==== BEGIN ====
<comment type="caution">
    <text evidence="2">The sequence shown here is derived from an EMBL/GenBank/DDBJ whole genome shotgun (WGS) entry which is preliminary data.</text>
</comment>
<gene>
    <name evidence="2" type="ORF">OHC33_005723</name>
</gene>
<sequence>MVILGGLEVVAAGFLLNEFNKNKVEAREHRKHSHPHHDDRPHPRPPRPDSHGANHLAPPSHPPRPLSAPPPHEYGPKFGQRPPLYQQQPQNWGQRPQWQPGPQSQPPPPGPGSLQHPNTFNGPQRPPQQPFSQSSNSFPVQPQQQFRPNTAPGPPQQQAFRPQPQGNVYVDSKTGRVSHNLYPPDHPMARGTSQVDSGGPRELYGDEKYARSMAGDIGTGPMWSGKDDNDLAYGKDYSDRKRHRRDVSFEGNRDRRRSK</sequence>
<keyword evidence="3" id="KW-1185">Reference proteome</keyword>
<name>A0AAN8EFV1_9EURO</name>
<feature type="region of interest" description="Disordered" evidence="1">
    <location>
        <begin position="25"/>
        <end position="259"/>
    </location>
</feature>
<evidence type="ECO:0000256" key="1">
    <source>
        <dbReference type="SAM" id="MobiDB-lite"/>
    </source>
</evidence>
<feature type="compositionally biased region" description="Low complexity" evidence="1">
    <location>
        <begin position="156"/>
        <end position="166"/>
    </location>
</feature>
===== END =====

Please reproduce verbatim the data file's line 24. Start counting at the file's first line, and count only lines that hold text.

        <end position="166"/>